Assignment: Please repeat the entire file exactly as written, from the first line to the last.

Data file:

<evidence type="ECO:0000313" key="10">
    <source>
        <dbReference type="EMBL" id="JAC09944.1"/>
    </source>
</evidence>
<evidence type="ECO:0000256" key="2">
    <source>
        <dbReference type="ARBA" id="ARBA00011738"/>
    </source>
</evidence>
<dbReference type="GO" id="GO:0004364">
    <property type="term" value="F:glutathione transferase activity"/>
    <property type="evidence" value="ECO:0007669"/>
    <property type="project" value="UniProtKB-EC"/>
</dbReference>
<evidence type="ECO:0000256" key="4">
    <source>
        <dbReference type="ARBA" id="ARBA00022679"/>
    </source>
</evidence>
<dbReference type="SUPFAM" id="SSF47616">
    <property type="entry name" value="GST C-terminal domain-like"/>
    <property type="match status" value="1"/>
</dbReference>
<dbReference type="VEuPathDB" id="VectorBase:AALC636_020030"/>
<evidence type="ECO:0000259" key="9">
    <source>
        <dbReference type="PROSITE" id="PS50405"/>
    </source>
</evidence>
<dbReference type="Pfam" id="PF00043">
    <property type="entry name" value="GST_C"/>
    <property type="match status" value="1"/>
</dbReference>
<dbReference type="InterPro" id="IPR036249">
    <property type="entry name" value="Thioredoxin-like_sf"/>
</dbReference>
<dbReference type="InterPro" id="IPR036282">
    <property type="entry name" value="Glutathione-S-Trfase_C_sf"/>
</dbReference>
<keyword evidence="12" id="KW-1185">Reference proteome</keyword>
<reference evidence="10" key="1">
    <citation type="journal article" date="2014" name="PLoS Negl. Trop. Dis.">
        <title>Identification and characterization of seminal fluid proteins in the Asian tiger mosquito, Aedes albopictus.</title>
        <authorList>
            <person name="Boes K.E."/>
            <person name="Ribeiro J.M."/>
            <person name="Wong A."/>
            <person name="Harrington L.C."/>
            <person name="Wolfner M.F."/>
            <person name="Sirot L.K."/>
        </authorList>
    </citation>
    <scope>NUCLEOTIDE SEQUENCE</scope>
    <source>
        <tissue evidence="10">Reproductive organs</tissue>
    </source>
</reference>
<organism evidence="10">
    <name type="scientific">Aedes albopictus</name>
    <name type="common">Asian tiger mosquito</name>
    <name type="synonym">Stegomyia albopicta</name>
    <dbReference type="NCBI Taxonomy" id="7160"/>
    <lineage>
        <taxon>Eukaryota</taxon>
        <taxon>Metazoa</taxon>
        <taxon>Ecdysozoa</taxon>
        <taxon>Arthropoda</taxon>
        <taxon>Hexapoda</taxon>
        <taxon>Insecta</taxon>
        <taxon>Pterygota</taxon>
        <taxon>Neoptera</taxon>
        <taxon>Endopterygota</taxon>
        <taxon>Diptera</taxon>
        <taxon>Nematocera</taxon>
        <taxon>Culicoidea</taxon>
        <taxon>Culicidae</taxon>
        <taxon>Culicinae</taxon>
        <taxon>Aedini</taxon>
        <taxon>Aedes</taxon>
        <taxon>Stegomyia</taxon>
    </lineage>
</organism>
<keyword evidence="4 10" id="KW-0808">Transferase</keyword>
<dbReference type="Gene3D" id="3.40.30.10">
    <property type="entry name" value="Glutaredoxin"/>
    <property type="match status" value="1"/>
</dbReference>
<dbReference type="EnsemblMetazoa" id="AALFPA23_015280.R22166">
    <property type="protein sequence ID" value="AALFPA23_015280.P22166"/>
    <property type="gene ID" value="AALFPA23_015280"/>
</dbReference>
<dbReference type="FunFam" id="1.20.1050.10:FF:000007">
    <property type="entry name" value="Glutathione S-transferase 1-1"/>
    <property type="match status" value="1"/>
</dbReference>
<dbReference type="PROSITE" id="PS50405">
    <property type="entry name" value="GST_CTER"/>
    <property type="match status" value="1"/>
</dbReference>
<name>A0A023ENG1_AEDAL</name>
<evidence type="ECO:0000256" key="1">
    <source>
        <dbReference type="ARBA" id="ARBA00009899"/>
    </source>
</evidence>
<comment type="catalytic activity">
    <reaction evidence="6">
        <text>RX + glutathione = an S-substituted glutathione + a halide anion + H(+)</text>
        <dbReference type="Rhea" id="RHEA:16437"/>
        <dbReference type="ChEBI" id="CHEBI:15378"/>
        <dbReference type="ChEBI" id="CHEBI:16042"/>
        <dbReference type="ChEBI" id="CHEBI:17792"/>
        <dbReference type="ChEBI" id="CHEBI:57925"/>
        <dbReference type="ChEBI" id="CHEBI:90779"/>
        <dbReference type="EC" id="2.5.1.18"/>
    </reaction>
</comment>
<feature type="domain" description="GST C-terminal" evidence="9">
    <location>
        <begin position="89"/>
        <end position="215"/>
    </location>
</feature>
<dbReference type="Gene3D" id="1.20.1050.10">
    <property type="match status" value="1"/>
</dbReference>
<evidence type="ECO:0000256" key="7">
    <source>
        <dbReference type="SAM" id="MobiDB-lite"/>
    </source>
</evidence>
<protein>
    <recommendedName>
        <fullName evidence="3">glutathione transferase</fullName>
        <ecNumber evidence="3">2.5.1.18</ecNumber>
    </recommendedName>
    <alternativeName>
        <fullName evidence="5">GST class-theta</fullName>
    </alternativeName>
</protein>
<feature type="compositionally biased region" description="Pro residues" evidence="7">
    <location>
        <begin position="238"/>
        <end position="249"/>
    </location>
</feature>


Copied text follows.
<evidence type="ECO:0000313" key="10">
    <source>
        <dbReference type="EMBL" id="JAC09944.1"/>
    </source>
</evidence>
<evidence type="ECO:0000256" key="2">
    <source>
        <dbReference type="ARBA" id="ARBA00011738"/>
    </source>
</evidence>
<dbReference type="GO" id="GO:0004364">
    <property type="term" value="F:glutathione transferase activity"/>
    <property type="evidence" value="ECO:0007669"/>
    <property type="project" value="UniProtKB-EC"/>
</dbReference>
<evidence type="ECO:0000256" key="4">
    <source>
        <dbReference type="ARBA" id="ARBA00022679"/>
    </source>
</evidence>
<dbReference type="SUPFAM" id="SSF47616">
    <property type="entry name" value="GST C-terminal domain-like"/>
    <property type="match status" value="1"/>
</dbReference>
<dbReference type="VEuPathDB" id="VectorBase:AALC636_020030"/>
<evidence type="ECO:0000259" key="9">
    <source>
        <dbReference type="PROSITE" id="PS50405"/>
    </source>
</evidence>
<dbReference type="Pfam" id="PF00043">
    <property type="entry name" value="GST_C"/>
    <property type="match status" value="1"/>
</dbReference>
<dbReference type="InterPro" id="IPR036249">
    <property type="entry name" value="Thioredoxin-like_sf"/>
</dbReference>
<dbReference type="InterPro" id="IPR036282">
    <property type="entry name" value="Glutathione-S-Trfase_C_sf"/>
</dbReference>
<keyword evidence="12" id="KW-1185">Reference proteome</keyword>
<reference evidence="10" key="1">
    <citation type="journal article" date="2014" name="PLoS Negl. Trop. Dis.">
        <title>Identification and characterization of seminal fluid proteins in the Asian tiger mosquito, Aedes albopictus.</title>
        <authorList>
            <person name="Boes K.E."/>
            <person name="Ribeiro J.M."/>
            <person name="Wong A."/>
            <person name="Harrington L.C."/>
            <person name="Wolfner M.F."/>
            <person name="Sirot L.K."/>
        </authorList>
    </citation>
    <scope>NUCLEOTIDE SEQUENCE</scope>
    <source>
        <tissue evidence="10">Reproductive organs</tissue>
    </source>
</reference>
<organism evidence="10">
    <name type="scientific">Aedes albopictus</name>
    <name type="common">Asian tiger mosquito</name>
    <name type="synonym">Stegomyia albopicta</name>
    <dbReference type="NCBI Taxonomy" id="7160"/>
    <lineage>
        <taxon>Eukaryota</taxon>
        <taxon>Metazoa</taxon>
        <taxon>Ecdysozoa</taxon>
        <taxon>Arthropoda</taxon>
        <taxon>Hexapoda</taxon>
        <taxon>Insecta</taxon>
        <taxon>Pterygota</taxon>
        <taxon>Neoptera</taxon>
        <taxon>Endopterygota</taxon>
        <taxon>Diptera</taxon>
        <taxon>Nematocera</taxon>
        <taxon>Culicoidea</taxon>
        <taxon>Culicidae</taxon>
        <taxon>Culicinae</taxon>
        <taxon>Aedini</taxon>
        <taxon>Aedes</taxon>
        <taxon>Stegomyia</taxon>
    </lineage>
</organism>
<keyword evidence="4 10" id="KW-0808">Transferase</keyword>
<dbReference type="Gene3D" id="3.40.30.10">
    <property type="entry name" value="Glutaredoxin"/>
    <property type="match status" value="1"/>
</dbReference>
<dbReference type="EnsemblMetazoa" id="AALFPA23_015280.R22166">
    <property type="protein sequence ID" value="AALFPA23_015280.P22166"/>
    <property type="gene ID" value="AALFPA23_015280"/>
</dbReference>
<dbReference type="FunFam" id="1.20.1050.10:FF:000007">
    <property type="entry name" value="Glutathione S-transferase 1-1"/>
    <property type="match status" value="1"/>
</dbReference>
<dbReference type="PROSITE" id="PS50405">
    <property type="entry name" value="GST_CTER"/>
    <property type="match status" value="1"/>
</dbReference>
<name>A0A023ENG1_AEDAL</name>
<evidence type="ECO:0000256" key="1">
    <source>
        <dbReference type="ARBA" id="ARBA00009899"/>
    </source>
</evidence>
<comment type="catalytic activity">
    <reaction evidence="6">
        <text>RX + glutathione = an S-substituted glutathione + a halide anion + H(+)</text>
        <dbReference type="Rhea" id="RHEA:16437"/>
        <dbReference type="ChEBI" id="CHEBI:15378"/>
        <dbReference type="ChEBI" id="CHEBI:16042"/>
        <dbReference type="ChEBI" id="CHEBI:17792"/>
        <dbReference type="ChEBI" id="CHEBI:57925"/>
        <dbReference type="ChEBI" id="CHEBI:90779"/>
        <dbReference type="EC" id="2.5.1.18"/>
    </reaction>
</comment>
<feature type="domain" description="GST C-terminal" evidence="9">
    <location>
        <begin position="89"/>
        <end position="215"/>
    </location>
</feature>
<dbReference type="Gene3D" id="1.20.1050.10">
    <property type="match status" value="1"/>
</dbReference>
<evidence type="ECO:0000256" key="7">
    <source>
        <dbReference type="SAM" id="MobiDB-lite"/>
    </source>
</evidence>
<protein>
    <recommendedName>
        <fullName evidence="3">glutathione transferase</fullName>
        <ecNumber evidence="3">2.5.1.18</ecNumber>
    </recommendedName>
    <alternativeName>
        <fullName evidence="5">GST class-theta</fullName>
    </alternativeName>
</protein>
<feature type="compositionally biased region" description="Pro residues" evidence="7">
    <location>
        <begin position="238"/>
        <end position="249"/>
    </location>
</feature>